The epidemiology of this pathogen has not been extensively studied in children with non-serious illness outside of intensive care units. Therefore, we performed the first study evaluating the presence of Acinetobacter baumannii in pediatric patients under 1 year old with a clinical syndrome of whooping cough. The current study was carried out as part of a previously published report [10], in which the presence of Bordetella pertussis was detected in 155/392 (39.54%) children under 1 year old with whooping cough; nonetheless, more than half of the patients remain undiagnosed. Of the total 392 samples collected previously, we could only analyze 225 due to insufficient or inadequate state of conservation of the remaining 167 isolates. We report a prevalence of 20.89% of A. baumannii, which corresponds to 47 cases of the total 225 nasopharyngeal samples used for this study. The age group with the greater number of cases were young infant between 29 days to < 3 months, followed by the 3 months–< 6 months, these findings highlight the need to maintain a high clinical suspicion particularly in this age groups. We suspect that most of the patients were colonized by community-acquired A. baumannii, given that samples were taken upon admission to hospitalization. The presence of A. baumannii in relation to whooping cough have also been reported previously, for example, it has been detected in children with whooping cough as a complication, causing severe pertussis and pneumonia [21]. However, this is the first report of this pathogen in young pediatric patients with community-acquired A. baumannii.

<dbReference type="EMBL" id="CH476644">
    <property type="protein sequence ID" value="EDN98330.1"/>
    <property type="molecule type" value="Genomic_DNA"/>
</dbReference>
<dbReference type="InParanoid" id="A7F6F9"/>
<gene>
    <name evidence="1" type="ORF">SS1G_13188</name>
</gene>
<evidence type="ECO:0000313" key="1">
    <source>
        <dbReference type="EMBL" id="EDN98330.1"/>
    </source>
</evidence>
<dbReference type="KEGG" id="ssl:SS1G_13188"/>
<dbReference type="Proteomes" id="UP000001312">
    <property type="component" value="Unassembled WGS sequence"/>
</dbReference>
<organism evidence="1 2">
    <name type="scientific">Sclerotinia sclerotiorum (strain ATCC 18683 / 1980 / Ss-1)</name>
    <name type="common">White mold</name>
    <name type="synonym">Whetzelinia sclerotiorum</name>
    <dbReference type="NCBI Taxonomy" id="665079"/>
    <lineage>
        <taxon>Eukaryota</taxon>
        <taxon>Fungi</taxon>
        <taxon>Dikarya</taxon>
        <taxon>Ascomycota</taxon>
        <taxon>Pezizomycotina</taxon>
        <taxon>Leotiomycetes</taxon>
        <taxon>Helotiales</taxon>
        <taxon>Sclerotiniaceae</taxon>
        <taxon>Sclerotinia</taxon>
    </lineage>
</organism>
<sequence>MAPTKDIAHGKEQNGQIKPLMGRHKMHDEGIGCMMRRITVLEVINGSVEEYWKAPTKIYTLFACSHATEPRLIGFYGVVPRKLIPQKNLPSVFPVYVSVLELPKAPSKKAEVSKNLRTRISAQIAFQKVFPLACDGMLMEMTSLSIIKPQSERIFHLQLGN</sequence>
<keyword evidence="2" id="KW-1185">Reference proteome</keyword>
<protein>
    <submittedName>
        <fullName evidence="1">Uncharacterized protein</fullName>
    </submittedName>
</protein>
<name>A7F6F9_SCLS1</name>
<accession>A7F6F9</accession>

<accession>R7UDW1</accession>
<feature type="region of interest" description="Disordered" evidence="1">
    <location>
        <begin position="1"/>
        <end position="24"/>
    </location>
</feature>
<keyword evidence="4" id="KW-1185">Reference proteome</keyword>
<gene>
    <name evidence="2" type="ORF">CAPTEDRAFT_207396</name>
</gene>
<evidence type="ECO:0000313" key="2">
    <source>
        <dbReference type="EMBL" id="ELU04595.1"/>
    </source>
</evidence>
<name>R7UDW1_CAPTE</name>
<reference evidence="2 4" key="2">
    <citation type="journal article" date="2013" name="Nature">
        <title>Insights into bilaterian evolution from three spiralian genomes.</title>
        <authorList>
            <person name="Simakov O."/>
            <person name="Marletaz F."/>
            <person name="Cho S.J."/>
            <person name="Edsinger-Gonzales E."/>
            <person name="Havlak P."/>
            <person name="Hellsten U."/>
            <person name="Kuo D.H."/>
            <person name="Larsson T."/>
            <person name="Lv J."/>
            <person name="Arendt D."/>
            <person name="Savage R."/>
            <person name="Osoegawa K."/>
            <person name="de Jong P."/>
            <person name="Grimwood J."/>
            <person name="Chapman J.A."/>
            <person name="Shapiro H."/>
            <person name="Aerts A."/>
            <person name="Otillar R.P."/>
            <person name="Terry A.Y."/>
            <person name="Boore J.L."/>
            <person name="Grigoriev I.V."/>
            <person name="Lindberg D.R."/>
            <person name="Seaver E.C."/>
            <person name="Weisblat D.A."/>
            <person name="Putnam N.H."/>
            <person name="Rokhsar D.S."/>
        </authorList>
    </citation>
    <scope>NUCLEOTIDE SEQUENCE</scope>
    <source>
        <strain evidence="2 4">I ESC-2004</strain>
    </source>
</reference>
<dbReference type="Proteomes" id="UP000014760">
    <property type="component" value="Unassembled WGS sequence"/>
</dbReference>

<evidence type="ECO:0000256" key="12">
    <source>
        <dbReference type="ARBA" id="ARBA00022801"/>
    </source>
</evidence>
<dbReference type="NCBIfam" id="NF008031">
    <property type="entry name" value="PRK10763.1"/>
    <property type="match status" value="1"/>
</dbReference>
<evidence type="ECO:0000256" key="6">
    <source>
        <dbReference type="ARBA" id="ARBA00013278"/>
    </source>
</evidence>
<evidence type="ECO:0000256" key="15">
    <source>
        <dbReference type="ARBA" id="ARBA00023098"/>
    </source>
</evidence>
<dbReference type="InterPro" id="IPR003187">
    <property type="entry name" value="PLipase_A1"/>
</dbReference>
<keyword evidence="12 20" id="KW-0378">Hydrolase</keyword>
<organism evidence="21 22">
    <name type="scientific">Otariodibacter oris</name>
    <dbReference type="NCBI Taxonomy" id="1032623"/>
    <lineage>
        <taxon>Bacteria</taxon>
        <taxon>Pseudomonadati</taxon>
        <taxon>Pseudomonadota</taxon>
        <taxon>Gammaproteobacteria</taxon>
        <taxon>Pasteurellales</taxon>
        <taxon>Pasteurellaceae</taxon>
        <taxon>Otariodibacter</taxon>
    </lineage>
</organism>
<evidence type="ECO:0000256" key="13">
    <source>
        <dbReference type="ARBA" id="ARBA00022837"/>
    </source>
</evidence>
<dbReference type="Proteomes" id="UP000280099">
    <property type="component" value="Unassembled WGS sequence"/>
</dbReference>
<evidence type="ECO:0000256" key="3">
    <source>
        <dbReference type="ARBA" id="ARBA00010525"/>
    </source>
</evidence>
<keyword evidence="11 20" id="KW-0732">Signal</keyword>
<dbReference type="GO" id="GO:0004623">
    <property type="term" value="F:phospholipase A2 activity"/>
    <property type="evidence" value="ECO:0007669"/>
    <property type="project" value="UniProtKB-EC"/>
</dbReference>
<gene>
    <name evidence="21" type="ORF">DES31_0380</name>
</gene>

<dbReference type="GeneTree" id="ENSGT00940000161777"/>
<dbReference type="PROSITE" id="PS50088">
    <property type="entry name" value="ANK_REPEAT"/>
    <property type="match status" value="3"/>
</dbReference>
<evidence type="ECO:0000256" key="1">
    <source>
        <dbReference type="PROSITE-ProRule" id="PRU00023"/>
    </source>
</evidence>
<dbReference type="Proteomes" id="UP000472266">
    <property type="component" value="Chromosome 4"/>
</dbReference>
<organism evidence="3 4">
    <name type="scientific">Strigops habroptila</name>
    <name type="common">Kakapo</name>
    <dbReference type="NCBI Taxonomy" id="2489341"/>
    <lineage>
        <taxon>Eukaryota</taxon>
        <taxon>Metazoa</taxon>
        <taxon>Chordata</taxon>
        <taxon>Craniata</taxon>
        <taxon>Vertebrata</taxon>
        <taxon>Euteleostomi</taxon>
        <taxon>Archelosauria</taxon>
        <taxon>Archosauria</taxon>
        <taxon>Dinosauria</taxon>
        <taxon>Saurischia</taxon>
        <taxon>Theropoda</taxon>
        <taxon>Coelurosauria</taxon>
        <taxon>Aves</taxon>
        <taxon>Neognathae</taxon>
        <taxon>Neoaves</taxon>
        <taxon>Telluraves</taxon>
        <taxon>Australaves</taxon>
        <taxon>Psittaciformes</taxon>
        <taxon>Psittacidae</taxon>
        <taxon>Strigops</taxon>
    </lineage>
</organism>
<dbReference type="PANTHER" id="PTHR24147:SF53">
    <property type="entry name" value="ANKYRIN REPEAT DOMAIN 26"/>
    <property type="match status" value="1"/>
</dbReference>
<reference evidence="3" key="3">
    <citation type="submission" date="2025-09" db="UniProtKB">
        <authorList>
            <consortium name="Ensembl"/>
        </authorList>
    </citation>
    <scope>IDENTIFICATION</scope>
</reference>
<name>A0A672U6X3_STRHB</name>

In the present study we found that A. baumannii infection may be detected in addition to other respiratory viral and bacterial pathogens, with up to six infectious agents in the same patient. We found that A. baumannii monoinfection was only detected in 5 patients. The most frequent co-detected pathogens were Bordetella pertussis, Mycoplasma pneumoniae and Adenovirus. The nasopharynx of pediatric patients can harbour a great variety of different viruses and bacterial species. Under different circumstances of health and disease, a certain microorganism may be pathogenic and others only colonizers [22, 23]. In the current study the majority of patients had co-detection of at least two infectious agents; however, not all of them necessarily contribute to the development of disease and some may be only colonizers. We could highlight the high frequency of co-detection between B. pertussis and A. baumannii, which was detected in 55.3% of the total samples analyzed. The co-infection between these pathogens has not been reported previously, also the presence of A. baumannii was higher than expected in nasopharyngeal samples from patients with whooping cough and may have a role in the pathogenesis of this disease.